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Prayer for the Man Who Mugged My Father, 72

Charles Harper Webb
May there be an afterlife.

May you meet him there, the same age as you.
May the meeting take place in a small, locked room.

May the bushes where you hid be there again, leaves tipped with razor-
      blades and acid.
May the rifle butt you bashed him with be in his hands.
May the glass in his car window, which you smashed as he sat stopped 
      at a red light, spike the rifle butt, and the concrete on which you’ll 
            fall.

May the needles the doctors used to close his eye, stab your pupils 
      every time you hit the wall and then the floor, which will be often.
May my father let you cower for a while, whimpering, "Please don't
           shoot me. Please."
May he laugh, unload your gun, toss it away; 
Then may he take you with bare hands.

May those hands, which taught his son to throw a curve and drive a nail 
      and hold a frog, feel like cannonballs against your jaw.
May his arms, which powered handstands and made their muscles jump 
      to please me, wrap your head and grind your face like stone.
May his chest, thick and hairy as a bear's, feel like a bear's snapping 
      your bones.
May his feet, which showed me the flutter kick and carried me miles 
      through the woods, feel like axes crushing your one claim to man-
      hood as he chops you down.

And when you are down, and he's done with you, which will be soon,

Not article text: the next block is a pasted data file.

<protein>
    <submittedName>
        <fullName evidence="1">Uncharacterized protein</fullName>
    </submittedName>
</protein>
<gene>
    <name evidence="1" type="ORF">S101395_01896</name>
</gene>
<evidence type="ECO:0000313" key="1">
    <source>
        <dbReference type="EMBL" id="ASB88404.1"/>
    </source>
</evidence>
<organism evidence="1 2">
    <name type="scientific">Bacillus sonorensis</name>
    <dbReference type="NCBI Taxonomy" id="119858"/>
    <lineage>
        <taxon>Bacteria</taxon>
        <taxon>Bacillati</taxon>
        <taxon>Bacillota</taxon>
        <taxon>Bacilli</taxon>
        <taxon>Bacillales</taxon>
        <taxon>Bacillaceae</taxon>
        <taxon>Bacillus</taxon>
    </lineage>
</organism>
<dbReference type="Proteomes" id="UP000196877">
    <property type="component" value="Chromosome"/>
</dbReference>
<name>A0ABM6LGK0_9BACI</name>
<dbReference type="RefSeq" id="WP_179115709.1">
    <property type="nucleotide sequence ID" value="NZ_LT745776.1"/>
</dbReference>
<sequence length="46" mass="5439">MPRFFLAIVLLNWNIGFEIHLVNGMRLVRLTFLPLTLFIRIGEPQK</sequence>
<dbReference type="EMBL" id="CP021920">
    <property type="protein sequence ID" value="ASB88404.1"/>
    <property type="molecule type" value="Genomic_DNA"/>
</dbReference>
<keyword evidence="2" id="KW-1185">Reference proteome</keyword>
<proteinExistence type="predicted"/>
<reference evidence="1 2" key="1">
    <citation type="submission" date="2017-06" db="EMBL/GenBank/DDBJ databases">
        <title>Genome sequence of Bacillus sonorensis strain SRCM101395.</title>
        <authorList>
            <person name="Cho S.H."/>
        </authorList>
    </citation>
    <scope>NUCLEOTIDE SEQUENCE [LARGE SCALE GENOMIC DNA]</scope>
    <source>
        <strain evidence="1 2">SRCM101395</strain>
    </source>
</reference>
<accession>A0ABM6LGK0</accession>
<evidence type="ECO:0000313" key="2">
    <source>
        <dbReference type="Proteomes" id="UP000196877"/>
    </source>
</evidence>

since, even one-eyed, with brain damage, he's a merciful man, 
May the door to the room open and let him stride away to the Valhalla 
      he deserves. 
May you—bleeding, broken—drag yourself upright.

May you think the worst is over; 
You've survived, and may still win.

Then may the door open once more, and let me in.

From Shadow Ball: New and Selected Poems by Charles Harper Webb. Copyright © 2010 by Charles Harper Webb. Used by permission of the University of Pittsburgh Press.

From Shadow Ball: New and Selected Poems by Charles Harper Webb. Copyright © 2010 by Charles Harper Webb. Used by permission of the University of Pittsburgh Press.

Charles Harper Webb

by this poet

poem
Sandi doesn't like Dan much, but loves his house. She comes over before
he's home from work, to gaze into its window-eyes. 
     She wheedles her own key. ("That's good," Dan thinks. "We're getting
close.") Now she can visit when he isn't there to interrupt as her bare feet
caress the hardwood floors, as her